8. “Bridgerton” is more fun, perceptive and affecting than the shorthand description makes it sound. The first episode is a bit slow and unfocused, but after that, the characters emerge as complex, and the show takes flight.
  9. Based on the first four episodes available for preview, “Your Honor” unfortunately doesn’t match the tension of that fateful early sequence. But the 10-episode series does serve up tasty performances, knotty ethical issues, attempts to explore racial injustice in the legal system, crime story theatrics and nagging questions about why its characters do what they do.
  10. [Lady Diana Spencer (Emma Corrin)'s] transformation from the “Shy Di” young wife of Prince Charles (Josh O’Connor) to the desperately unhappy, but increasingly popular, Princess of Wales gives Season 4 a propulsive energy. Equally riveting are storylines involving Margaret Thatcher (played with clenched-jaw virtuosity by Gillian Anderson). ... If anything, Season 4 of “The Crown” suffers from an overabundance of plotlines that beg for more attention.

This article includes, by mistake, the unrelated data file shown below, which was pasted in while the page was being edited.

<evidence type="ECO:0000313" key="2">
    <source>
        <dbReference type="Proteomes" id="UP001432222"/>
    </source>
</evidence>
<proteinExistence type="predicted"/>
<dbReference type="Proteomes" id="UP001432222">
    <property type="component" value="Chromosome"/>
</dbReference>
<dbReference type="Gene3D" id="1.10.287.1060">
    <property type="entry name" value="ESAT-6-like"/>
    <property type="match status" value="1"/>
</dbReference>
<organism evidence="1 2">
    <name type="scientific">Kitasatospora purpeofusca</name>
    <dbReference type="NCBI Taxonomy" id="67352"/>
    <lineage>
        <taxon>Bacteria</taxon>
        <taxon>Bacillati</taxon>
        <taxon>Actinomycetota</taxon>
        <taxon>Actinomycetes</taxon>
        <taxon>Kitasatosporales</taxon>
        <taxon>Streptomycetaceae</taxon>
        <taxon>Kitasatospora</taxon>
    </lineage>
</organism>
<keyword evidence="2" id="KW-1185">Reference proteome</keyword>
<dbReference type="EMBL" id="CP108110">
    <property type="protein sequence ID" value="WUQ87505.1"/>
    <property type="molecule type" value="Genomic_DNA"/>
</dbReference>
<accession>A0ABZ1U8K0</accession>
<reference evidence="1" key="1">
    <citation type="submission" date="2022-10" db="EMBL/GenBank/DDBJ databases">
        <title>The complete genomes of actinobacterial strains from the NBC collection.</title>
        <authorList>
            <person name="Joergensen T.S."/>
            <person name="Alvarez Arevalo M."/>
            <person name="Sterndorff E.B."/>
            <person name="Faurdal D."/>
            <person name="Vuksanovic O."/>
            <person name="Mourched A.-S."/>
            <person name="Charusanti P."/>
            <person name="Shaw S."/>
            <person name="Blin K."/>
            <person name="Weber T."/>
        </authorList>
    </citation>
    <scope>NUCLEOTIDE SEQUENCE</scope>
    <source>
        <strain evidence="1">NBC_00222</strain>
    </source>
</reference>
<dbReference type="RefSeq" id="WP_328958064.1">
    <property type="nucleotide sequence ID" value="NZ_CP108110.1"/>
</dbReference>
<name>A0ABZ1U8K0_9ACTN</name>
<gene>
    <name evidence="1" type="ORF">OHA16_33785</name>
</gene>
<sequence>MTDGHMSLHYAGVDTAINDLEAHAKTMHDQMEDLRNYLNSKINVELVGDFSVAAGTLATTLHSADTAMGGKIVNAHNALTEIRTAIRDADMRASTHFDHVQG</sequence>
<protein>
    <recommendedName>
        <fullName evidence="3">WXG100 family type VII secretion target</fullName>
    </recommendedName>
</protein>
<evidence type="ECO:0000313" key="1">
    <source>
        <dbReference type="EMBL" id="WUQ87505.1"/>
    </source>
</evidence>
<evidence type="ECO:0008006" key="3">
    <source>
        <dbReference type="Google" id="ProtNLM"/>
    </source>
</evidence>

11. While “Moonbase 8” is often more relaxed than laugh-out-loud funny, it’s a step up from Netflix’s “Space Force,” which tried way too hard and wound up being seriously underwhelming.
  12. Laurie’s witty touch helps keeps things afloat, even when “Roadkill” loses velocity because of clumsy plotting and some too-blatant declarations of character flaws.
  13. [The actors are] all perfectly fine, and Adams and McDorman are at times, better than fine. The rest of the cast is solid, with good work from actresses who play the all-too-often long-suffering wives of the Mercury Seven. ... “The Right Stuff” feels like a band playing the hits we’ve already heard way too many times already.
  14. Even as tension builds, it’s a treat to hear pungent dialogue, revel in artful cinematography and evocative music, and get caught up in a story that’s a bit too sprawling, but makes us wonder what happens next.
  15. Unfortunately, “Ratched” turns out to be a bloody bore. The eight-episode series is less a character study than it is a horror show, where the gore spills all over nifty period costumes and fancy production design.
  16. Sharp though some of the writing is, “Coastal Elites” never challenges the moral superiority of its characters, and so they mostly come off as predictable, making predictable points.
  17. Comfortably formulaic.. ... “Away” may not boldly go where no show has gone before, but it reminds us that watching likable people doing their best provides its own simple pleasures.
  18. It’s all dazzling, if sometimes disorienting. After five episodes, it’s hard to know where “Lovecraft Country” is going. But even if it careens off the rails, the show has so much creativity and passion it’s a ride worth taking, wherever it leads.